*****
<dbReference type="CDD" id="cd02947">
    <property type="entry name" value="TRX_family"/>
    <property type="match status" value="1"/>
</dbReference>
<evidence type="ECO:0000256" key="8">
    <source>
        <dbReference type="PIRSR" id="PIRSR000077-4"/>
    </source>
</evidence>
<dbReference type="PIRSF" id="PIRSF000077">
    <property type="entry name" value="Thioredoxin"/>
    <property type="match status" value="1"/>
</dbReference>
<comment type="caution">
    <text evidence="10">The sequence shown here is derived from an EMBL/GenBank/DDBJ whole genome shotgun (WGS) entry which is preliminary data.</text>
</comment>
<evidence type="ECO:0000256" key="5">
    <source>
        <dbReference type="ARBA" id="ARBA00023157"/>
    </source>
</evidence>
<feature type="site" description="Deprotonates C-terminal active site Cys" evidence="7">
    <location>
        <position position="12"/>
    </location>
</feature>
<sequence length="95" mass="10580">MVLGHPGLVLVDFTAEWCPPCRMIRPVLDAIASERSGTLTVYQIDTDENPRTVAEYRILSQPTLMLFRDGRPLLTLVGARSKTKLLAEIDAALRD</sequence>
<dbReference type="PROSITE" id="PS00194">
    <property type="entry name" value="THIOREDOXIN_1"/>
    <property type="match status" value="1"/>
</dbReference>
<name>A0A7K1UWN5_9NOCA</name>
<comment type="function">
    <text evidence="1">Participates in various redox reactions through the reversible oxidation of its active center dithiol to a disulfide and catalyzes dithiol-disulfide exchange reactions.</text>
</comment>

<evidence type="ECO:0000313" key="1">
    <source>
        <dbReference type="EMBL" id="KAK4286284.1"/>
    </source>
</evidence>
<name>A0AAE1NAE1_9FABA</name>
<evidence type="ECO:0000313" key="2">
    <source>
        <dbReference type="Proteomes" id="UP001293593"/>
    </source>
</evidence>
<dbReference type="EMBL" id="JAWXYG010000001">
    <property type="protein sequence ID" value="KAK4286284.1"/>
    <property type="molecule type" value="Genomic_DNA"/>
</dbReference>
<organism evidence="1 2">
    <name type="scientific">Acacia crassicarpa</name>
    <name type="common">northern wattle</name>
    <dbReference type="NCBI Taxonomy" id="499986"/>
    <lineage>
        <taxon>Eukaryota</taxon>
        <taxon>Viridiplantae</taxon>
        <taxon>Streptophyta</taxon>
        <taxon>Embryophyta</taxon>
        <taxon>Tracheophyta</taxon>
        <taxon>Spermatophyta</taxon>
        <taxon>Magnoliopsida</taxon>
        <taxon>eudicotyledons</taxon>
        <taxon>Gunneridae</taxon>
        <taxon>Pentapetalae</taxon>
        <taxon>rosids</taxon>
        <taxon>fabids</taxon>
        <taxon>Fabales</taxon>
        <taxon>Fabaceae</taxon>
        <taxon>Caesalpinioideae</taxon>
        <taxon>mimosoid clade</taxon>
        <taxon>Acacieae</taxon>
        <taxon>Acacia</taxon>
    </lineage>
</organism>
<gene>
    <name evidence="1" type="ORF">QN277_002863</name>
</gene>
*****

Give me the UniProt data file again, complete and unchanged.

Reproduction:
<dbReference type="CDD" id="cd02947">
    <property type="entry name" value="TRX_family"/>
    <property type="match status" value="1"/>
</dbReference>
<evidence type="ECO:0000256" key="8">
    <source>
        <dbReference type="PIRSR" id="PIRSR000077-4"/>
    </source>
</evidence>
<dbReference type="PIRSF" id="PIRSF000077">
    <property type="entry name" value="Thioredoxin"/>
    <property type="match status" value="1"/>
</dbReference>
<comment type="caution">
    <text evidence="10">The sequence shown here is derived from an EMBL/GenBank/DDBJ whole genome shotgun (WGS) entry which is preliminary data.</text>
</comment>
<evidence type="ECO:0000256" key="5">
    <source>
        <dbReference type="ARBA" id="ARBA00023157"/>
    </source>
</evidence>
<feature type="site" description="Deprotonates C-terminal active site Cys" evidence="7">
    <location>
        <position position="12"/>
    </location>
</feature>
<sequence length="95" mass="10580">MVLGHPGLVLVDFTAEWCPPCRMIRPVLDAIASERSGTLTVYQIDTDENPRTVAEYRILSQPTLMLFRDGRPLLTLVGARSKTKLLAEIDAALRD</sequence>
<dbReference type="PROSITE" id="PS00194">
    <property type="entry name" value="THIOREDOXIN_1"/>
    <property type="match status" value="1"/>
</dbReference>
<name>A0A7K1UWN5_9NOCA</name>
<comment type="function">
    <text evidence="1">Participates in various redox reactions through the reversible oxidation of its active center dithiol to a disulfide and catalyzes dithiol-disulfide exchange reactions.</text>
</comment>

<evidence type="ECO:0000313" key="1">
    <source>
        <dbReference type="EMBL" id="KAK4286284.1"/>
    </source>
</evidence>
<name>A0AAE1NAE1_9FABA</name>
<evidence type="ECO:0000313" key="2">
    <source>
        <dbReference type="Proteomes" id="UP001293593"/>
    </source>
</evidence>
<dbReference type="EMBL" id="JAWXYG010000001">
    <property type="protein sequence ID" value="KAK4286284.1"/>
    <property type="molecule type" value="Genomic_DNA"/>
</dbReference>
<organism evidence="1 2">
    <name type="scientific">Acacia crassicarpa</name>
    <name type="common">northern wattle</name>
    <dbReference type="NCBI Taxonomy" id="499986"/>
    <lineage>
        <taxon>Eukaryota</taxon>
        <taxon>Viridiplantae</taxon>
        <taxon>Streptophyta</taxon>
        <taxon>Embryophyta</taxon>
        <taxon>Tracheophyta</taxon>
        <taxon>Spermatophyta</taxon>
        <taxon>Magnoliopsida</taxon>
        <taxon>eudicotyledons</taxon>
        <taxon>Gunneridae</taxon>
        <taxon>Pentapetalae</taxon>
        <taxon>rosids</taxon>
        <taxon>fabids</taxon>
        <taxon>Fabales</taxon>
        <taxon>Fabaceae</taxon>
        <taxon>Caesalpinioideae</taxon>
        <taxon>mimosoid clade</taxon>
        <taxon>Acacieae</taxon>
        <taxon>Acacia</taxon>
    </lineage>
</organism>
<gene>
    <name evidence="1" type="ORF">QN277_002863</name>
</gene>